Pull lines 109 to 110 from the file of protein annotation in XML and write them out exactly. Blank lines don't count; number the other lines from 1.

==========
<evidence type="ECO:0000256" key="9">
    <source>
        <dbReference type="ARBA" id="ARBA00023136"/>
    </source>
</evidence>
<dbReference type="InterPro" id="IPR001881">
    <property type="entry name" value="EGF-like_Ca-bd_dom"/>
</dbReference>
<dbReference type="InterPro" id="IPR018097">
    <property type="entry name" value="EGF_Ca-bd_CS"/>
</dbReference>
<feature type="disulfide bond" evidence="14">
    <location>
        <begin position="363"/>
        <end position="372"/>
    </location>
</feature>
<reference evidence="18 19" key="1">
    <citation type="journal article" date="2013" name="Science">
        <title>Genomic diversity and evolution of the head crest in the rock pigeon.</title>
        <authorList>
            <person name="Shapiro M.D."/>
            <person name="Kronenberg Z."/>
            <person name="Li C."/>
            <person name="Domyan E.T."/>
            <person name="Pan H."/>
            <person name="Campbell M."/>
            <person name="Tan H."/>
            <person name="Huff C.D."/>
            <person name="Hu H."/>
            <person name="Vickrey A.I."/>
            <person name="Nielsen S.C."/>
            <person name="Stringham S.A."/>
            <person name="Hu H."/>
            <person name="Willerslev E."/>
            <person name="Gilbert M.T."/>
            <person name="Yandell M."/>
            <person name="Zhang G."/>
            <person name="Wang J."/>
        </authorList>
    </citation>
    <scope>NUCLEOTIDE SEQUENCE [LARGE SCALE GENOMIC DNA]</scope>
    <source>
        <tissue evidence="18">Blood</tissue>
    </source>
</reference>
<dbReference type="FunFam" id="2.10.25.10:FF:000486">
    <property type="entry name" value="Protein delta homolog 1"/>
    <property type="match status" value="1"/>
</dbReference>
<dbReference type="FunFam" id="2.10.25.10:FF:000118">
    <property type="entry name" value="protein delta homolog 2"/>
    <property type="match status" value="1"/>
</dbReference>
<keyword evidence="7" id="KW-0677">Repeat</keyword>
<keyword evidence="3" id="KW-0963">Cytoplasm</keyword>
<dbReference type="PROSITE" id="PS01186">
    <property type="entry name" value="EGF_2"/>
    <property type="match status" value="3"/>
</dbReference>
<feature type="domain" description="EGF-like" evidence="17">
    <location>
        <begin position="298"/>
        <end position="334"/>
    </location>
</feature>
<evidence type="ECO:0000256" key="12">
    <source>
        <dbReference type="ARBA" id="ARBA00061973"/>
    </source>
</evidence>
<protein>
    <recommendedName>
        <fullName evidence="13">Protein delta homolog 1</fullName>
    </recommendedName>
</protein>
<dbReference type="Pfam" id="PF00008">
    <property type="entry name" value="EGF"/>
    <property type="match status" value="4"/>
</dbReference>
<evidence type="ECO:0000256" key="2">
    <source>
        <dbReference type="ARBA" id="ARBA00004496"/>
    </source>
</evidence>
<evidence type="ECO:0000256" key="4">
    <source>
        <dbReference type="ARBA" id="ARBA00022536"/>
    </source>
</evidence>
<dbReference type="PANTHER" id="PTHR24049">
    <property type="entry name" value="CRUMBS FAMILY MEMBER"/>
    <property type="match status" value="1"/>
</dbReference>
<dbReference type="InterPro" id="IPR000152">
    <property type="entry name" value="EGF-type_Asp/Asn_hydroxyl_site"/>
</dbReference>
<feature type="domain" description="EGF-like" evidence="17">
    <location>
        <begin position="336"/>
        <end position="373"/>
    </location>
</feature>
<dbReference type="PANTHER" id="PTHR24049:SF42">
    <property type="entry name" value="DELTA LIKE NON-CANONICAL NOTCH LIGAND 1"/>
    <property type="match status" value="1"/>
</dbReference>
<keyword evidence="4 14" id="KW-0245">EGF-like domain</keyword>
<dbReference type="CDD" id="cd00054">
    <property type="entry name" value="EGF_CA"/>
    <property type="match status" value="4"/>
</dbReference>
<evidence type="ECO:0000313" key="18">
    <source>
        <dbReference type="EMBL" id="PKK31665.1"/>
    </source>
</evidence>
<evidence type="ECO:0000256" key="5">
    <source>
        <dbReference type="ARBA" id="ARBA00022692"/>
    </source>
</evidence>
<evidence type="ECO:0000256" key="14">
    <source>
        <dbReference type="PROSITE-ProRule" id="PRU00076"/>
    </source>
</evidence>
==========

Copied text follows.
<dbReference type="CDD" id="cd00054">
    <property type="entry name" value="EGF_CA"/>